376 pages, Col plates
Searching for Order traces the search for order in the natural world, a search that for hundreds of years occupied some of the most brilliant minds in Europe. Redefining man's relationship with nature was an important feature of the Renaissance. But in a world full of plagues and poisons, there was also a practical need to name and recognise different plants: most medicines were made from plant extracts.
Anna Pavord takes us on a thrilling adventure into botanical history, travelling from Athens in the third century BC, through Constantinople, Venice, the medical school at Salerno to the universities of Pisa and Padua. The journey, traced here for the first time, involves the culture of Islam, the first expeditions to the Indies and the first settlers in the New World.
In Athens, Aristotle's pupil, Theophrastus, is the first man ever to write a book about plants. What should these things properly be called, he asks. How can we sort and order them? The debate continues still, two thousand years later. Gradually, over a long period in Europe, plants assumed identities and acquired names. Artists painted the first pictures of them. Plants acquired the two-part names that show how they are related to other plants. But who began all this work, and how was it done? Searching for Order gives a compelling insight into a world full of intrigue and intensely competitive egos.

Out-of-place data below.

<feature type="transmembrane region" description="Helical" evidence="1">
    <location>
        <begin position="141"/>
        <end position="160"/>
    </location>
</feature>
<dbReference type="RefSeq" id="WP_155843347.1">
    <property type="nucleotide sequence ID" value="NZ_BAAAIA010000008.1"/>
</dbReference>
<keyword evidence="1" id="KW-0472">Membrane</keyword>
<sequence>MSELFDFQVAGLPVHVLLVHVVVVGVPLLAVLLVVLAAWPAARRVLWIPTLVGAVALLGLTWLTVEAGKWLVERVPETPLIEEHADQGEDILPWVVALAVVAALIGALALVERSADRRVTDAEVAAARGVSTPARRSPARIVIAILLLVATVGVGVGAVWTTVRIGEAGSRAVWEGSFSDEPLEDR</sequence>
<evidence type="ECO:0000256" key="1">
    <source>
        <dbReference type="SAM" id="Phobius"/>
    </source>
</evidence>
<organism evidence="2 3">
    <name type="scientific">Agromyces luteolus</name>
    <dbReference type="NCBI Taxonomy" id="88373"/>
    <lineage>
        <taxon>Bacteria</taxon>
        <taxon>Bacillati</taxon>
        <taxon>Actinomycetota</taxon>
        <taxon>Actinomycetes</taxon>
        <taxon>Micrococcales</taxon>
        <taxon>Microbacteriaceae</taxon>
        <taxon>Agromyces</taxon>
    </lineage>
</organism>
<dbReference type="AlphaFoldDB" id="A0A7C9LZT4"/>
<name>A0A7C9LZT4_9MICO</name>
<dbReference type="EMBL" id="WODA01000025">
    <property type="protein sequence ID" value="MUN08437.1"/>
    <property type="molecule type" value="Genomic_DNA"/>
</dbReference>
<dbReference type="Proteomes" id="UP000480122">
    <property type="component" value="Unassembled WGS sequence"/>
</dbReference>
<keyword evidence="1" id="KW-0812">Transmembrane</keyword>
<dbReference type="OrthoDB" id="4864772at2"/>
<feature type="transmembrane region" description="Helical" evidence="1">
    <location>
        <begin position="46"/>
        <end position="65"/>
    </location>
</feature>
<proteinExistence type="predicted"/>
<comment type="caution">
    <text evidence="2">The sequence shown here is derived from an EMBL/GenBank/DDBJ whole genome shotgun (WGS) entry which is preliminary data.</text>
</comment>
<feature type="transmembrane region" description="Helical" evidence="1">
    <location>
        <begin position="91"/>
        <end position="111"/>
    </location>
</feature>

'A history of the naming of plants. Part treasure hunt, part travel guide and occasional biography, this book doesn't disappoint' Sunday Times 'Her celebration of scholar-botanists is thrillingly told, guiding us from the ground-breaking work of the ancient philosopher Theofrastus to the seventeenth-century plantsman John Ray, who established botany as a scientific discipline' Sunday Telegraph 'Pavord's epic account of the botanical pioneers who named and classified plants before the over-esteemed Linnaeus is a fabulously interesting read' Independent '[A] beautifully written, gloriously illustrated history of how brilliant men from the days of Aristotle attempted to classify the world's plants. Here are enough upstagings and rivalries for 100 novels and endless fascinating facts' Jilly Cooper, Daily Telegraph Books of the Year
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